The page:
In my last post, I shared my views on why pension reform is gaining traction in states throughout the country, and why this is generally good news for muni investors. While we do not believe pension problems threaten to harm state and local finances to the point of breaking the municipal bond market (a view shared by the Center for Retirement Research at Boston College), they are a source of financial pain in some locales. And in rare cases, overly burdensome pension liabilities, when combined with a generally weak credit profile, may be reason to avoid investing in the municipal debt of certain issuers.
So how do we spot pension tension? To identify the potential trouble spots, we ask ourselves three questions:
- Does the state or city in question have a pension funded ratio of below 60%?
- Has that state/municipality issued pension bonds to fund that gap? (Incidentally, those bonds are taxable, not your traditional tax-exempt municipal debt.)
- Does that state/municipality also have municipal debt outstanding?
If the answer to all three questions is yes, that's a signal of pension-induced stress. Importantly, three yeses are required to indicate that the pension problem is having an impact on the local municipal market. Anything less is not quite as worrisome. In addition, the pension problem would need to be accompanied by signs of a weak credit profile to really raise eyebrows. Factors that would elicit red flags around an issuer's credit profile include population declines, low per-capita income, high unemployment rates and high rates of home foreclosure, to name a few.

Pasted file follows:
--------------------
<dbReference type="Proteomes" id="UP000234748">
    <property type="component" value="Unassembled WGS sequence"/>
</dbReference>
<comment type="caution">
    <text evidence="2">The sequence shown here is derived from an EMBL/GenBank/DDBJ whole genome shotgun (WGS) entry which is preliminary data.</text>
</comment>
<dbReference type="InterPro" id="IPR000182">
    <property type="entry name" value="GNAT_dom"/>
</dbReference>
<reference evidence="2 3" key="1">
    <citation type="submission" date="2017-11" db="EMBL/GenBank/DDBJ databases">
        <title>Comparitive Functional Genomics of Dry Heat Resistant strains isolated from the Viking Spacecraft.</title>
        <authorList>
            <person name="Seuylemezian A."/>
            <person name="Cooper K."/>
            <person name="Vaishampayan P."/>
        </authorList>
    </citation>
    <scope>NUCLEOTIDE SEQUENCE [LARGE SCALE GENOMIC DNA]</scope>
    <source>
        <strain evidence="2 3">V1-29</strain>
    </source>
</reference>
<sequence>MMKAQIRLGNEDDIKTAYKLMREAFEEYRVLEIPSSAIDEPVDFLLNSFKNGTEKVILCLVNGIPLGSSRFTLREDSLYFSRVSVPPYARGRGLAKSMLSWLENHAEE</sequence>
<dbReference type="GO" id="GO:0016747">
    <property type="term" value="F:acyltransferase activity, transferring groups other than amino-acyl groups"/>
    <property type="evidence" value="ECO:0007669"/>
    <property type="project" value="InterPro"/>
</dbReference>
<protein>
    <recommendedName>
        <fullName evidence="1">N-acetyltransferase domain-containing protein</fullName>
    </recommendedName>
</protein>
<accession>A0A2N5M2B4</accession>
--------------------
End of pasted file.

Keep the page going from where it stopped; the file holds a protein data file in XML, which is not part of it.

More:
Detroit is a clear example of a weak credit profile and severe pension pain. The ratings agencies had downgraded Detroit to junk status a few years before its Chapter 9 filing. Pittsburgh, in contrast, also had a large pension problem, but a relatively stronger credit profile. The Pennsylvania city was able to initiate pension reform and ultimately avoided Chapter 9. Pittsburgh now has a better funded ratio, a stronger economy, and was upgraded by the agencies in 2013.
Ratings: An Rx for Change?
Notably, the ratings agencies are being much more proactive in downgrading municipalities and states that are not taking action to address their pension problem. They are acknowledging that states have a significant long-term liability to plan for, which could potentially impair their ability to repay current debt. (I talk about it in my recent Point of View.) And they are grading states and cities accordingly. This is good news for municipal bond investors. Clarity is always a benefit (albeit not a substitute for thorough credit research).
So what's the upshot for muni investors? Pensions are a long-term liability, but a pressing concern for some already weak municipal issuers. More so than ever, ratings agencies and market spreads are factoring in a state's pension status. Where the burden is outsized, the agencies are taking notice and penalizing inaction by issuing rating downgrades. And that has been the impetus for pension reforms which, ultimately, should help bolster states' long-term fiscal health and contribute to the underlying strength of the municipal market.